Madi Gray: Yes I went to England. I had two contacts in London. One was a cousin who had left years earlier and the other was the man with the most beautiful blue eyes in the world, a Swede by the name of Bertil Egerö, who was one of the people I had taken into Soweto. I wrote to both of them and both came to meet me at the airport. My relationship with Bertil developed further and soon we decided to have a baby, our daughter Nandi.
I joined the Woman's Liberation Movement, working on an issue that I thought was very important in South Africa as well, women’s right to abortion, women’s right to choose and to control their own bodies. Through Bertil I also joined the Committee for Freedom in Mozambique, Angola and Guinea Bissau, CFMAG it was called in those days. Later it became known as MAGIC. He was a member of the board.
W ith my experience of working on the student newspaper, where we did layout and had to prepare copy for the printer, I fairly soon began working with newsletters. In due course I also became involved on the fringes of the anti-apartheid movement. I never became a full member but had permission to use their duplicator.
After I’d been in London about six months I got a very angry phone call from my cousin. A man had turned up on their doorstep and terrorised his wife and asked all about my connections with communism. He told them some story about my life and claimed I had been in the Soviet Union for training for two years. I assume that those two years coincided with the two years I dropped out of university and was in the ordinary commercial world, where the special branch didn't notice me.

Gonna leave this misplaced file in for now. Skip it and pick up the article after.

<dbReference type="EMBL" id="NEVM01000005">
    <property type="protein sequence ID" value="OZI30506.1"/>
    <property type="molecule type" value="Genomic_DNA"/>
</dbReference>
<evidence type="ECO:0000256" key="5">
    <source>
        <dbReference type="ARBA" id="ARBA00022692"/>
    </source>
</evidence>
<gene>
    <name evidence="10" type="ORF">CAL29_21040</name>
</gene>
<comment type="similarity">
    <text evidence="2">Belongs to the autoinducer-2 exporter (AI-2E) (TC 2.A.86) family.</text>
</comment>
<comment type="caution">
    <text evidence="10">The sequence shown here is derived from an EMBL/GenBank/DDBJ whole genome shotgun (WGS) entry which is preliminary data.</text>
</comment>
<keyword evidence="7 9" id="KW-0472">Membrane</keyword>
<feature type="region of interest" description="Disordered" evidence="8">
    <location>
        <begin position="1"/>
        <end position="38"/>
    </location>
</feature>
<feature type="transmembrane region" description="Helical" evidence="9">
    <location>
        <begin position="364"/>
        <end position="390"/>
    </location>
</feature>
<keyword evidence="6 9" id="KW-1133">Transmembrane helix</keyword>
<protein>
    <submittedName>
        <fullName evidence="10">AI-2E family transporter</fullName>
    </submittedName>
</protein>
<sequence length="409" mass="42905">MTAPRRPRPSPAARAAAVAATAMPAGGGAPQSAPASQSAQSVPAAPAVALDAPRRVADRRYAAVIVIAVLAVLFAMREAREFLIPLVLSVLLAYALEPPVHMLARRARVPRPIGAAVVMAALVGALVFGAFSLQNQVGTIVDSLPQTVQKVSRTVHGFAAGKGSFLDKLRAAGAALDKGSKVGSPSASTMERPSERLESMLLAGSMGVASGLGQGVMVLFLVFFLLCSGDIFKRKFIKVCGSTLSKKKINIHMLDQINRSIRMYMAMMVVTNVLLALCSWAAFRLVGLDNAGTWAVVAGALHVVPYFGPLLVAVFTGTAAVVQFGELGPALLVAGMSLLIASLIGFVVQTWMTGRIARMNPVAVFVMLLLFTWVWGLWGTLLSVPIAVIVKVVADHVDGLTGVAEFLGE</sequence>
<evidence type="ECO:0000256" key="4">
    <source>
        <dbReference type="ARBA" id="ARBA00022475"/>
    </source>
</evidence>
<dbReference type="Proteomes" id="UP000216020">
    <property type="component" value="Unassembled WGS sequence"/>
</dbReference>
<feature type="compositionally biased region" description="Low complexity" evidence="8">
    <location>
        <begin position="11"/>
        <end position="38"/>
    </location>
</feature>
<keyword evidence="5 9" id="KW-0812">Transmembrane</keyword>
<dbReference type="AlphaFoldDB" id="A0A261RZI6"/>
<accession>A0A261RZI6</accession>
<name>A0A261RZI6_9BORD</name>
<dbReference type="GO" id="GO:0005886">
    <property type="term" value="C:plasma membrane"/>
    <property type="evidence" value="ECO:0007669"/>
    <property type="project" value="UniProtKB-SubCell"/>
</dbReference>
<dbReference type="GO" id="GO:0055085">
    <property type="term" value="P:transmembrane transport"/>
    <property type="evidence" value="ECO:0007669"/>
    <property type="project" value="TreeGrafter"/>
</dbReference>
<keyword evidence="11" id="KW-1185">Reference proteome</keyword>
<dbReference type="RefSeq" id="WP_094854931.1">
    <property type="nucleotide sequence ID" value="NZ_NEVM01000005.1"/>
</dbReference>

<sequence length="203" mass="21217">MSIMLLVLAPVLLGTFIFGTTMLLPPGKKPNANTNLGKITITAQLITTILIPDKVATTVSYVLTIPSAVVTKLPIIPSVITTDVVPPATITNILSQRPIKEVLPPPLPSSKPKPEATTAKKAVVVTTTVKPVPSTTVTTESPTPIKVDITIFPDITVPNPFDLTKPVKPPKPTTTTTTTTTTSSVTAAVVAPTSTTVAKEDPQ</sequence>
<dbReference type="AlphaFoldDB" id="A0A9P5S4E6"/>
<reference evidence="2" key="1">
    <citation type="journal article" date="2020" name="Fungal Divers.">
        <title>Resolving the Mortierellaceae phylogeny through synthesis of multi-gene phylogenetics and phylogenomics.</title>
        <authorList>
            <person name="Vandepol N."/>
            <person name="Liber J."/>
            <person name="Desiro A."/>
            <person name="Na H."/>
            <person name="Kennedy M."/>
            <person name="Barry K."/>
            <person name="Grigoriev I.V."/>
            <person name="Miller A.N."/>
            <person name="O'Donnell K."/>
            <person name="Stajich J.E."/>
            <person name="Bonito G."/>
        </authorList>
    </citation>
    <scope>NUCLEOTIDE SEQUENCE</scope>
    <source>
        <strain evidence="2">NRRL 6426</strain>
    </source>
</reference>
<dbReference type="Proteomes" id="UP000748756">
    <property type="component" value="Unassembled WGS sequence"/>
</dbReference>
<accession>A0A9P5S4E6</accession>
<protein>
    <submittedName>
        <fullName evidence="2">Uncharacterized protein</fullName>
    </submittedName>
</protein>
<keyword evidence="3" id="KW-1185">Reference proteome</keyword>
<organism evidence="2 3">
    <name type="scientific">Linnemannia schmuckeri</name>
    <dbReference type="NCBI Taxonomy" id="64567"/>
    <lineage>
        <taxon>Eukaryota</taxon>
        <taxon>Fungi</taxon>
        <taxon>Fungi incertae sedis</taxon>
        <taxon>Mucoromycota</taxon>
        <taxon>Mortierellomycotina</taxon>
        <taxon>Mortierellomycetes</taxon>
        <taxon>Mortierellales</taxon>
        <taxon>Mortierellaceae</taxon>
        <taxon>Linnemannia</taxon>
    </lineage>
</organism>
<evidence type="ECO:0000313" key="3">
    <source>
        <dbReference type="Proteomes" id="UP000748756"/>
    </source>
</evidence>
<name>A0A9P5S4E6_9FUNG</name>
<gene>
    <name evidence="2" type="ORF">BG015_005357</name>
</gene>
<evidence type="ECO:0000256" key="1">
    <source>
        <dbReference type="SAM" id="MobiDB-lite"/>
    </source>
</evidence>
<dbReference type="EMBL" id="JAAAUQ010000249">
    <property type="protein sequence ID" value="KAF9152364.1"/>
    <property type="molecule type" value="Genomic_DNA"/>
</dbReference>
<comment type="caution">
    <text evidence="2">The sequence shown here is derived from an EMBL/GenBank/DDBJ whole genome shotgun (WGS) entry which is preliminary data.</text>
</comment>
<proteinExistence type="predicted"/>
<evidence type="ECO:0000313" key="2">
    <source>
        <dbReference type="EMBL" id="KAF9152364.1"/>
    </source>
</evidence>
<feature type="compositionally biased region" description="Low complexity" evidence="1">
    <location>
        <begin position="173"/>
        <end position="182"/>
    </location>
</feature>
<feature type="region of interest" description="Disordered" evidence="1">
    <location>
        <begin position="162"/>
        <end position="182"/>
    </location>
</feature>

Bertil Högberg: So it was the South African security police?

Madi Gray: Yes, a notorious spy, I think it was Gordon Winter. He later wrote a book about working for BOSS and why he did it. My cousin warned me that this character would be calling me, so I was prepared. When Winter approached me he wanted to know about contacts I had made in London, and the silly thing was that I had no idea that the person who arranged for me to stay for six weeks in a room near Covent Garden, happened to choose the street where the British Communist Party had its headquarters. The spy told me that six months after I’d moved out. As far as the Special Branch was concerned, this was part of the whole plot and I was a secret member of organizations like the ANC liberation movement and the Communist Party. The police credited me with far more influence than I ever had. Today one might say that they had more respect for me than I felt I had earned in terms of what I had done in South Africa or what I was doing abroad.

Bertil Högberg: Obviously you were on their records from the NUSAS time.

Madi Gray: Yes, I was on their records from my NUSAS time. Several years after I’d left someone phoned giving a false name and asked my mother where I was. She wasn't a fool and from the questions she was asked she knew that this call was from the security police. I know they followed me from time to time.
In Johannesburg I was told in a devious way that a number of people and four organizations that I had worked with were under scrutiny. Later the Schlebusch Commission investigated them and one or two were banned. I’d been given this information by a friend who’d been threatened by the Special Branch, as we called the security police. They told him a lot of nonsense about me; most of it was made up. They also told him that they wanted him to use me to spy on these organizations and he refused. So I was able to tell them about the scrutiny and the infiltration attempt. Dale White was one; Beyers Naude another.

Bertil Högberg: He was head of the Christian Institute?

Madi Gray: The Christian Institute and three organizations it was working together with: the Wilgespruit Fellowship Centre, the SA Council of Churches and the South African Institute of Race Relations were on the list.

Bertil Högberg: But none of them got actually banned?